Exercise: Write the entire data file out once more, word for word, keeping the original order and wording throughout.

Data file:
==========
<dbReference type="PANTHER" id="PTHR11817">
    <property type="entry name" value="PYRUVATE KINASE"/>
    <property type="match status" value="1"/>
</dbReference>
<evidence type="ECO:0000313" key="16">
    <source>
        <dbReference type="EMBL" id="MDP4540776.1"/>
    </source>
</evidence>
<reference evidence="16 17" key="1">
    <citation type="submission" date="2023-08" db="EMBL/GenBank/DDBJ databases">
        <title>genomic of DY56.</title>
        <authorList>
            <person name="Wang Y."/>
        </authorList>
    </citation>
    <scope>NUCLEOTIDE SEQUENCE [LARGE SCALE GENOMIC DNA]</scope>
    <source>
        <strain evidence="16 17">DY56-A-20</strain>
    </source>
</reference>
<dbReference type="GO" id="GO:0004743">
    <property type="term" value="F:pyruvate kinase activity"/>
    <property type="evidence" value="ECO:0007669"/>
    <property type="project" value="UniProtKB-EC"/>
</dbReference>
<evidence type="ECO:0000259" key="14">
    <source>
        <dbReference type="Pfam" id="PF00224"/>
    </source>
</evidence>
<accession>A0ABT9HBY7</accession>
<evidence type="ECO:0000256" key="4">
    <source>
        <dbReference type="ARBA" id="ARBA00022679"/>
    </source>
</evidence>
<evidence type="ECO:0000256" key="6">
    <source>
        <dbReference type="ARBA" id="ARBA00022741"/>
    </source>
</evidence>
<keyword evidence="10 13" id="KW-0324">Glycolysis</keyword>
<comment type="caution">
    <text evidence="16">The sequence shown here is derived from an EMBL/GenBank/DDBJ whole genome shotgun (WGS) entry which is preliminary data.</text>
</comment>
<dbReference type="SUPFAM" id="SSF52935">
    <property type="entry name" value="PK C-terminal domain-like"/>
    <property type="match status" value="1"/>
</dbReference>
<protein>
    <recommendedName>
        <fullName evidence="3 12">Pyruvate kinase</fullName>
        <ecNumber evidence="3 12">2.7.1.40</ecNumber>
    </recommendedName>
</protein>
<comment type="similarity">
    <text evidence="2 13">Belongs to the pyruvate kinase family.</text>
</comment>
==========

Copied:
<dbReference type="PANTHER" id="PTHR11817">
    <property type="entry name" value="PYRUVATE KINASE"/>
    <property type="match status" value="1"/>
</dbReference>
<evidence type="ECO:0000313" key="16">
    <source>
        <dbReference type="EMBL" id="MDP4540776.1"/>
    </source>
</evidence>
<reference evidence="16 17" key="1">
    <citation type="submission" date="2023-08" db="EMBL/GenBank/DDBJ databases">
        <title>genomic of DY56.</title>
        <authorList>
            <person name="Wang Y."/>
        </authorList>
    </citation>
    <scope>NUCLEOTIDE SEQUENCE [LARGE SCALE GENOMIC DNA]</scope>
    <source>
        <strain evidence="16 17">DY56-A-20</strain>
    </source>
</reference>
<dbReference type="GO" id="GO:0004743">
    <property type="term" value="F:pyruvate kinase activity"/>
    <property type="evidence" value="ECO:0007669"/>
    <property type="project" value="UniProtKB-EC"/>
</dbReference>
<evidence type="ECO:0000259" key="14">
    <source>
        <dbReference type="Pfam" id="PF00224"/>
    </source>
</evidence>
<accession>A0ABT9HBY7</accession>
<evidence type="ECO:0000256" key="4">
    <source>
        <dbReference type="ARBA" id="ARBA00022679"/>
    </source>
</evidence>
<evidence type="ECO:0000256" key="6">
    <source>
        <dbReference type="ARBA" id="ARBA00022741"/>
    </source>
</evidence>
<keyword evidence="10 13" id="KW-0324">Glycolysis</keyword>
<comment type="caution">
    <text evidence="16">The sequence shown here is derived from an EMBL/GenBank/DDBJ whole genome shotgun (WGS) entry which is preliminary data.</text>
</comment>
<dbReference type="SUPFAM" id="SSF52935">
    <property type="entry name" value="PK C-terminal domain-like"/>
    <property type="match status" value="1"/>
</dbReference>
<protein>
    <recommendedName>
        <fullName evidence="3 12">Pyruvate kinase</fullName>
        <ecNumber evidence="3 12">2.7.1.40</ecNumber>
    </recommendedName>
</protein>
<comment type="similarity">
    <text evidence="2 13">Belongs to the pyruvate kinase family.</text>
</comment>